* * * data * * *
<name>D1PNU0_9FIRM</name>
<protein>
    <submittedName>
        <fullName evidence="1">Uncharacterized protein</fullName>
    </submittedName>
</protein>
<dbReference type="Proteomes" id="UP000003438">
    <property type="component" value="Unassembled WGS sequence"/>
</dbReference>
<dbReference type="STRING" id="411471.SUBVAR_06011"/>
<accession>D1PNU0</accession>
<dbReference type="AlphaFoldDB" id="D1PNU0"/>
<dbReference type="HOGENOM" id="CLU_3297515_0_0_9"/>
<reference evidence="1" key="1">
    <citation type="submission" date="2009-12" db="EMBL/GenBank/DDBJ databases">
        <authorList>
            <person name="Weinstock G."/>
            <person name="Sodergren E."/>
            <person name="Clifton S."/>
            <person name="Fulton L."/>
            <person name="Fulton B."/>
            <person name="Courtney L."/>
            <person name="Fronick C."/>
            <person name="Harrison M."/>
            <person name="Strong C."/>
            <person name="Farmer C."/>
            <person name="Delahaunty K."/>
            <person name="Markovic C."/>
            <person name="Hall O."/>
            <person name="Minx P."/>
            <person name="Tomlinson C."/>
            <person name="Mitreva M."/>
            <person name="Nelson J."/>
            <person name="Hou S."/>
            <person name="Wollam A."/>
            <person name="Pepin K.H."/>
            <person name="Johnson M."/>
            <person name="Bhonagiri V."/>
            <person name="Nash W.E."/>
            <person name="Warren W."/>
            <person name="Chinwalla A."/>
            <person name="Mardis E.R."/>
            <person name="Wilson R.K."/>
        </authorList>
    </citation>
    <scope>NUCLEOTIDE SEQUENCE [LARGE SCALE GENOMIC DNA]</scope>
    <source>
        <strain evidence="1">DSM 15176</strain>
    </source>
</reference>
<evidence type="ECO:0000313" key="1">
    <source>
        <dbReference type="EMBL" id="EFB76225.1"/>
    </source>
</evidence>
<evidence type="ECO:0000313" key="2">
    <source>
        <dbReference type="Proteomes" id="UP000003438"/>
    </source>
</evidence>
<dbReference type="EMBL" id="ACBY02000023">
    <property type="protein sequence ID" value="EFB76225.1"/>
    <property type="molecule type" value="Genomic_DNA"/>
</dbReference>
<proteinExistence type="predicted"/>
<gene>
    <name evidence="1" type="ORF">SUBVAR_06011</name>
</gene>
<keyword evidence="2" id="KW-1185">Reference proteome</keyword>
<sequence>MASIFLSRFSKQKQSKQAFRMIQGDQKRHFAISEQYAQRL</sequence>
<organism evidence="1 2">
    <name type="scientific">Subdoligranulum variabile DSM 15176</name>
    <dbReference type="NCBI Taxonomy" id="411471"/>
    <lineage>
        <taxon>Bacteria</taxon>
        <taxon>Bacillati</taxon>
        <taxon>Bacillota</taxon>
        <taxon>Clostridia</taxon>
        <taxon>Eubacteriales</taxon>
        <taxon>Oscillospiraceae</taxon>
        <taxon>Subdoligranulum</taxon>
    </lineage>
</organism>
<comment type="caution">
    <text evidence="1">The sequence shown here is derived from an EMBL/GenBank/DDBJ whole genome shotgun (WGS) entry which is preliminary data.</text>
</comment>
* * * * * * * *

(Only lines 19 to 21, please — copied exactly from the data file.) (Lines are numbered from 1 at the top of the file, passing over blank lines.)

            <person name="Clifton S."/>
            <person name="Fulton L."/>
            <person name="Fulton B."/>